About the warrior monks, I’ll just say this: If I had written a dissertation on them, I bet I would have concluded that they had played a bigger role too. And if I had written a dissertation on the role of the Ming army in beating back the Japanese, hey, I bet I would have concluded that they had played the crucial role too. And if someone comes out with a book on the role of women in the Imjin War, I can tell you right now that the thesis will be that they played a darn big role. That’s the way it works when you set out to prove some sort of core thesis. My own book is not a dissertation; I didn’t have any core thesis to push, for example that the Koreans could have won the war on their own or something like that. I speculate on things along the way and express opinions, of course, but my ultimate purpose was just to tell the story.

And there it is. I could write pages on my thoughts on the subject, on how the academic drive to constantly find new interpretations and the obsession with having an argument obscures the actual historical narrative and interesting facts and discoveries you may have found… But I think I’ll just leave it there. Of course Hawley does not represent my view 100%, but suffice it to say, I appreciate what he has to say, and stand on his side for the most part, against the view that in academia the evidence must always be subsumed by the argument, and that narrative history – putting the facts, the events out there in the clear, chronological, expositionary, sometimes humorous and sometimes dramatic, way that really engages reader and researcher alike – is no good.

*Disclaimer, though, that I am fully aware of the issues surrounding the question of just how factual facts can be, how we can never really be sure about the real historical truth, how repeating the same versions of the story without questioning them is just perpetuating a possibly incorrect and flawed discourse, etc etc. Yes, I know. And I take that into account and everything. But, even so, does not new scholarship twist and skew the truth, too, by emphasizing one element (e.g. the importance of Cholla Province, because you haven’t bothered to research any other provinces) over others? Even if we accept that true objectivity can never be attained, does not the picking and choosing of this evidence but not that evidence in order to support your argument add extra subjectivity? Should not the goal be to represent history as truthfully as possible, and not through a lens?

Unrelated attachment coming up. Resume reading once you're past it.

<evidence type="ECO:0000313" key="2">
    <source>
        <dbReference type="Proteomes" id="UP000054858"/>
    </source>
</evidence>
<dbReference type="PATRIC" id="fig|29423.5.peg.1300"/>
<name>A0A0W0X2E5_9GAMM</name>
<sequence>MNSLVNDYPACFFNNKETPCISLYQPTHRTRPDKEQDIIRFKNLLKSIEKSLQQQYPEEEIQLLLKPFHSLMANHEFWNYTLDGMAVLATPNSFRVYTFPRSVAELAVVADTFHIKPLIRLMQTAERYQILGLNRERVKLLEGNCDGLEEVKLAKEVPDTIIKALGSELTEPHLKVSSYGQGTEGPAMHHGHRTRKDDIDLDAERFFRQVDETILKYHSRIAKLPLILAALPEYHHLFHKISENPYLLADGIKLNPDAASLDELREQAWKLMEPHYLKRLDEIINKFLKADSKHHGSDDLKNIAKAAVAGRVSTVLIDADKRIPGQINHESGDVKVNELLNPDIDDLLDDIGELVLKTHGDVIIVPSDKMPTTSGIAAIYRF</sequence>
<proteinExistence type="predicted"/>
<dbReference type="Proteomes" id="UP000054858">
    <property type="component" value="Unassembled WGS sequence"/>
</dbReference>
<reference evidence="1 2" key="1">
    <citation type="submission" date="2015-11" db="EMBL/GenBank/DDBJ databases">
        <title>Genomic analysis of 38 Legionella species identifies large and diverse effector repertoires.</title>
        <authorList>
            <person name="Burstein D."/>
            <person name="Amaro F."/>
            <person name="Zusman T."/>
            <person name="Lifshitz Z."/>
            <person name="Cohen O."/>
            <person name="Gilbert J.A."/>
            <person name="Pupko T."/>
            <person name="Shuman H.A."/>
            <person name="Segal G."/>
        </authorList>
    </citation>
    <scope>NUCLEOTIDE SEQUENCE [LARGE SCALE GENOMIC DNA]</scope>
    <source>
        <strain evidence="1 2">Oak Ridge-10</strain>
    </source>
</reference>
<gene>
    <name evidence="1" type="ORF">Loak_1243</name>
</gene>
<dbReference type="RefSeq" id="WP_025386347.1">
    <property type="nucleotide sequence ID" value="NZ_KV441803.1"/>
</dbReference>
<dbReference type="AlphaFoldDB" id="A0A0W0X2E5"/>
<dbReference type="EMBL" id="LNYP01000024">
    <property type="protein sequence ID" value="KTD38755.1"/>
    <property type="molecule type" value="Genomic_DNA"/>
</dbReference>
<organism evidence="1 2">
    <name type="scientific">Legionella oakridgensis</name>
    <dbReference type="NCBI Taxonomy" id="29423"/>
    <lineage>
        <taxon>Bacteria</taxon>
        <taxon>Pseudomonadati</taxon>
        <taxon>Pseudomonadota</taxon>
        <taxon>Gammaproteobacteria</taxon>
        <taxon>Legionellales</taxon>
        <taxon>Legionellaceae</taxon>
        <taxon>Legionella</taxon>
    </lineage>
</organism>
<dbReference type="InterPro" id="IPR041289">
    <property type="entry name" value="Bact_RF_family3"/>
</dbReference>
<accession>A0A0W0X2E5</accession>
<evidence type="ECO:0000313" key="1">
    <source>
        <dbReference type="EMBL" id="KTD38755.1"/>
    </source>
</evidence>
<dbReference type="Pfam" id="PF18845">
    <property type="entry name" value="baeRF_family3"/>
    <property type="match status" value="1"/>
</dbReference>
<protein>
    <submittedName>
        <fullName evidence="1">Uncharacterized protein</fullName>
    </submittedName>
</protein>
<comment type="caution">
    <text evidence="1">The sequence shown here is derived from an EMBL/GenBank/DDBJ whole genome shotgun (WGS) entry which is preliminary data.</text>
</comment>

… I’m starting to rant. I’m going to stop myself there.

If you’re interested, please do check out the full interview at the Shogun-ki blog, and keep your eyes open for other exciting stuff the S-A guys (and girls) are up to!

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Something I thought of today, several days after writing down the thoughts expressed in my previous post, is a most frustrating thought about the freedom of the artist and the limits on the historian. As a historian, I am limited not only by an obligation to present factual information, but also by the expectations that I have read, am familiar with, and am not overlooking or ignoring, discourse. This applies not only directly relevant writings, such as, in the case of Edo period Japanese provincial histories for example, the writings of Wigen, Toby, Ravina, and Howell, but also everything from Said to Foucault, to Derrida, Saussure, Levi-Strauss, Freud, Kant, Heidegger, and all sorts of other philosophers and theoreticians I’d much rather not deal with. One is expected to be intimately familiar with theory, and also with previous scholarship in one’s specific niche as thoroughly as absolutely possible. One is restricted by the expectations and the standards held by the academic community, and also by trends, and by what niche or place one can find within a discourse.

Artists are of course subject to trends in the market, the standards and expectations of critics, etc. But, by contrast, they are quite free to be inspired by whatever sources they may choose, and while one of course would be chastised and criticized if one is too derivative, completely copying another artist’s style, forms, or ideas, to a large extent one is free to jump between media, themes, and subjects as suits one’s fancy.

Raad mentioned that he was quite inspired by the writings of Jalal Toufic, and in particular a work which addresses theoretical approaches to analysing culture and society, through the lens or conceit of being a book on Vampires in Cinema. If I, as a historian, were to adapt Toufic’s theories to my own historical writing, the academy would look at me like I was crazy, accusing me of having not read Ravina and Toby, of not fitting into the pattern of the issues and analytical approaches raised by Totman and Howell, and of doing all the things so criticized by Derrida, Foucault, Said, or Saussure. But when Raad does it, no one questions who or what his other sources are; he takes refined artistic skills and talents, combined with Toufic and whatever other sources or inspirations he wishes, and creates.

Perhaps I should give up being a (art) historian, and turn to being an artist.